This is the last frontier: the ocean floor, 4,000 metres beneath the waters of the central Pacific, where mining companies are now exploring for the rich deposits of ores needed to keep industry humming and smartphones switched on.
The prospect of a race to the bottom of the ocean, a 21st-century high seas version of the Klondike gold rush, has alarmed scientists. The oceans make up 45 per cent of the world’s surface. They are already degraded by overfishing, industrial waste, plastic debris and climate change, which is altering their chemistry. Now comes a new extractive industry and scientists say governments are not prepared.
“It’s like a land grab,” says Sylvia Earle, an oceanographer and explorer-in-residence for National Geographic. “It’s a handful of individuals who are giving away or letting disproportionate special interests have access to large parts of the planet that just happen to be under water.”
The vast expanses of the central Pacific seabed being opened up for mining are still largely an unknown, she says. “What are we sacrificing by looking at the deep sea with dollar signs on the few tangible materials that we know are there? We haven’t begun to truly explore the ocean before we have started aiming to exploit it.”
But the warnings may arrive too late. The price of metals is rising. The ore content of the nodules of copper, manganese, cobalt and rare earths strewn across the ocean floor promise to be ten times greater than the richest seams on land, making the cost of their retrieval from the extreme depths more attractive to companies.
Mining the ocean floor of the central Pacific on a commercial scale is five years away, but the beginnings of an underwater gold rush are under way. The number of companies seeking to mine beneath international waters has tripled in the last three or four years. “We have already got a gold rush, in a way,” says Michael Lodge, Deputy Secretary General of the International Seabed Authority, which regulates the use of the sea floor in international waters. “The amount of activity has expanded exponentially.”
The Jamaica-based agency has granted 26 permits to date to explore an area the size of Mexico beneath the central Pacific that had been set aside for seabed mining — all but eight within the past three or four years. Britain is leading the way in a project led by Lockheed Martin, but Russia, China, Japan, and South Korea all have projects in play. This year alone, companies from Brazil, Germany and the Cook Islands have obtained permits to explore tracts of up to 75,000 square kilometres on the ocean floor for copper, cobalt, nickel and manganese, and the rare earth metals that help power smartphones, tablets and other devices. Other areas of the Pacific outside international waters are also opening up for mining, including sites off Papua New Guinea.
Lodge expects the pace to continue, with rising demand for metals for emerging economies, and for technologies such as hybrid cars and smartphones. Extracting the metals will not require drilling. The ore deposits are in nodules strewn across the rolling plains of sediment that carpet the ocean floor. Oceanographers say they resemble knobbly black potatoes, ranging in size from a couple of centimetres to 30 centimetres. Mining companies say it may be possible to scoop them up with giant tongs and then siphon them up to vessels waiting on the surface.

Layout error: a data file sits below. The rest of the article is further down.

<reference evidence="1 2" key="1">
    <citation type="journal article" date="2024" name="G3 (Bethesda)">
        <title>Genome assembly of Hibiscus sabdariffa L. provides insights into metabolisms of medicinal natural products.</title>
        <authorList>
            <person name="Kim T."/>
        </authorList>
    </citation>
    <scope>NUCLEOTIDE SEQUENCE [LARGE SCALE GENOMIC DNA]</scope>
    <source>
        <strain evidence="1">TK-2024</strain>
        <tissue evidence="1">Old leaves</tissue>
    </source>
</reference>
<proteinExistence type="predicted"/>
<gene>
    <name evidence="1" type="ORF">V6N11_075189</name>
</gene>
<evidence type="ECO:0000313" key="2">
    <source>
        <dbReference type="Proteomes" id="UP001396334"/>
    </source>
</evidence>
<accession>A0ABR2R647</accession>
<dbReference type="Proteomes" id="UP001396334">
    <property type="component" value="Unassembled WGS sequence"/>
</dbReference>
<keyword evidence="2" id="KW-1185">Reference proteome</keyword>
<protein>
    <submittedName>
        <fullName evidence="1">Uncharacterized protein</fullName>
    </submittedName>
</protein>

The problem is much remains unknown — not just about what exists on the ocean floor but how ocean systems operate to keep the planet habitable. The ocean floor was once thought to be a marine desert, but oceanographers say the sediment is rich in marine life, with thousands of species of invertebrates at a single site. “It’s tampering with ecosystems we hardly understand that are really at the frontier of our knowledge base,” says Greg Stone, vice-president for Conservation International. “We are starting mining extracting operations in a place where we don’t fully understand how it works yet. So that is our concern — disturbing the deep-sea habitat.”
Craig Smith, an oceanographer at the University of Hawaii who served as an adviser to the International Seabed Authority, says mining would damage vast areas of the sea floor. “I just don’t see any way [in] mining one of these claims that whole areas won’t be heavily damaged.”
Earle expressed fears about how mining companies will deal with waste in the high seas. “Mining is possible,” she says. “But the 20,000-foot question is what do you do with the tailings? All of the proposals involved dumping the tailings at sea with profound impacts on the water column and the sea floor below. The Seabed Authority initially proposed to set aside 1.6m square kilometres of the ocean floor as protected areas, or about 20 per cent of its territory. But those reserves are under review.”
Some have argued that with all the unknowns there should be no mining at all and that the high seas should remain out of bounds for mineral extraction and for shipping.
World leaders are now mobilising to address concerns, not just about seabed mining, but about how to safeguard ocean systems, which are increasingly recognised as critical to global food security and a healthy planet. US Secretary of State John Kerry recently invited leaders to a two-day summit in Washington that will seek ways of protecting fishing stocks from overexploitation and protecting the ocean from industrial pollution, plastic debris and the ravages of climate change.
The stakes have never been higher, say scientists.
— Guardian News and Media